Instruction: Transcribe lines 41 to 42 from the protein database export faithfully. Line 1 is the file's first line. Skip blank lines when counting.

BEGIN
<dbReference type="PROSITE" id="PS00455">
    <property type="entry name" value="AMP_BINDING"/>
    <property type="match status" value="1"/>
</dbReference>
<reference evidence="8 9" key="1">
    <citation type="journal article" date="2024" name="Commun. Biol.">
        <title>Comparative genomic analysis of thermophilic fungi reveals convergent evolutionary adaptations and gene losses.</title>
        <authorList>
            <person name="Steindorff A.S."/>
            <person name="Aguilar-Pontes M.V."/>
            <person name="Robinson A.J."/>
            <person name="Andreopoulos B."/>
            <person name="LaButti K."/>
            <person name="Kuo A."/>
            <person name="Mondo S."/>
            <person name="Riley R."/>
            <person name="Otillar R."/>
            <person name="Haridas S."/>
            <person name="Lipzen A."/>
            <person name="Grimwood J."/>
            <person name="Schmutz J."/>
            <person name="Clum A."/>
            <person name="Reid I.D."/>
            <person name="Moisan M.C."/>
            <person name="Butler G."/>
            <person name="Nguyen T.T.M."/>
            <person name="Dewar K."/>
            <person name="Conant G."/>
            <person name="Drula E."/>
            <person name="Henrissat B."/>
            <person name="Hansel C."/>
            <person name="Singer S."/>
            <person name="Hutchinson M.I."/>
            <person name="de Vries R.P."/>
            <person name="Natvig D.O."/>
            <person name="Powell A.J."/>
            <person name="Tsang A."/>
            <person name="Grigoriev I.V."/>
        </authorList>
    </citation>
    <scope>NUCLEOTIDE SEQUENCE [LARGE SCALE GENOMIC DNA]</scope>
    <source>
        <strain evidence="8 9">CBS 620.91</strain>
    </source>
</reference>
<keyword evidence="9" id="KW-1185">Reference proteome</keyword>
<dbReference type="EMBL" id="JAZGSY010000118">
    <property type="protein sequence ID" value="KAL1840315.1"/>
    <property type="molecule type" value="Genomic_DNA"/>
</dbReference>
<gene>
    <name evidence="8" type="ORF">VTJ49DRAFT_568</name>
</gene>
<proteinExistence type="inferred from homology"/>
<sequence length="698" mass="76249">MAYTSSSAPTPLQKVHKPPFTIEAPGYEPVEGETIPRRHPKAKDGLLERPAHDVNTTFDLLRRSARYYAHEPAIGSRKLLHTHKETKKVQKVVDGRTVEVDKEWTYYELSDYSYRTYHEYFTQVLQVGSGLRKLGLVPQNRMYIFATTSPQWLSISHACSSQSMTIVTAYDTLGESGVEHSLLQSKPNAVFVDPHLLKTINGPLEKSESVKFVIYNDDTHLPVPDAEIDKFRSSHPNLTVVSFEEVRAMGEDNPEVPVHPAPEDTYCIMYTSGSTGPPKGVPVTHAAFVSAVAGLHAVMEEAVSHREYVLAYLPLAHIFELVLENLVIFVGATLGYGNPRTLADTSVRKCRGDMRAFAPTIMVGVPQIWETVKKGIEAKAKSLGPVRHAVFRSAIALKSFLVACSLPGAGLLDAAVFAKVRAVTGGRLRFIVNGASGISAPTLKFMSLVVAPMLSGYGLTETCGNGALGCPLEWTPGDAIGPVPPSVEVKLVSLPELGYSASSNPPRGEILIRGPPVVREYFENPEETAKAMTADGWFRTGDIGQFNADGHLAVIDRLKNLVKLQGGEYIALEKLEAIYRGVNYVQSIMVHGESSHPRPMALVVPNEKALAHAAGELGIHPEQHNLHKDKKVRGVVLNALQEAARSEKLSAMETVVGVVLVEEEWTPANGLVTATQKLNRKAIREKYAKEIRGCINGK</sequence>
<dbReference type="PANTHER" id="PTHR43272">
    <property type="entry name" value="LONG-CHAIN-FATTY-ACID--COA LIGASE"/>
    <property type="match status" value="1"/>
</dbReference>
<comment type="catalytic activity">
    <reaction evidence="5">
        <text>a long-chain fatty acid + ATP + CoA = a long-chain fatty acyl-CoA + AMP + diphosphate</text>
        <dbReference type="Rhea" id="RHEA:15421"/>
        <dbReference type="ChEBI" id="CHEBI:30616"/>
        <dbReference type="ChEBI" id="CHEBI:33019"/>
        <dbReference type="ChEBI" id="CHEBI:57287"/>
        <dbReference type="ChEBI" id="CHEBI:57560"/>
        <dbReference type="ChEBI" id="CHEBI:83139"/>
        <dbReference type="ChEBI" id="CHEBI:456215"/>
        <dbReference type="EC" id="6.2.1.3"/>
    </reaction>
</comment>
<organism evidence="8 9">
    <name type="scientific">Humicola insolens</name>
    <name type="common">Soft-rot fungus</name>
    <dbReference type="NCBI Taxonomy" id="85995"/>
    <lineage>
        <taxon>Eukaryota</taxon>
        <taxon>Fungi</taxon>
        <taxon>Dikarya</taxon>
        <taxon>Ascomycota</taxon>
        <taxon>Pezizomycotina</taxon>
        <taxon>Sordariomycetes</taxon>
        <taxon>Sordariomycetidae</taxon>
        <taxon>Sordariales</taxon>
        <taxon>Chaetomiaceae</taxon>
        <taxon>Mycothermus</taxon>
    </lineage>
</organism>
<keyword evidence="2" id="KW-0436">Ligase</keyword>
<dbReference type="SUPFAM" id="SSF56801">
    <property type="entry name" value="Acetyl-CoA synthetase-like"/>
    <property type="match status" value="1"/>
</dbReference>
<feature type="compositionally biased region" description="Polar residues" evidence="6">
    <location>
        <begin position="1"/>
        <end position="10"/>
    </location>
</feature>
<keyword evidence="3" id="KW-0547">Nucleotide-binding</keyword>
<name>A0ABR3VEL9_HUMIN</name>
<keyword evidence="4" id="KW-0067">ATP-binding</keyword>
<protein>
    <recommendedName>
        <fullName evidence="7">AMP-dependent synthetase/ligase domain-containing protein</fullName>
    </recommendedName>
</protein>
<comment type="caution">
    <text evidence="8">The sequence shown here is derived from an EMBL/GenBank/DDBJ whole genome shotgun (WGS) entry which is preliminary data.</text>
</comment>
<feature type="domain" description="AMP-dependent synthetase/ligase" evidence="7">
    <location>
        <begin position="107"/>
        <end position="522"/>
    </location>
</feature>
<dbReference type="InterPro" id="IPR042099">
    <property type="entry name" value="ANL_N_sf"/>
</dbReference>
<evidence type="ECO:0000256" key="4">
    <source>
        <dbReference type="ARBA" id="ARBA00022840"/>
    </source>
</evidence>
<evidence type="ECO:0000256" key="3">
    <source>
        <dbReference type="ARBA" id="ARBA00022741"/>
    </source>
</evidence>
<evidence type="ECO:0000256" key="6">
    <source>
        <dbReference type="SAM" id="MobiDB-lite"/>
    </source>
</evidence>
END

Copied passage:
    <scope>NUCLEOTIDE SEQUENCE [LARGE SCALE GENOMIC DNA]</scope>
    <source>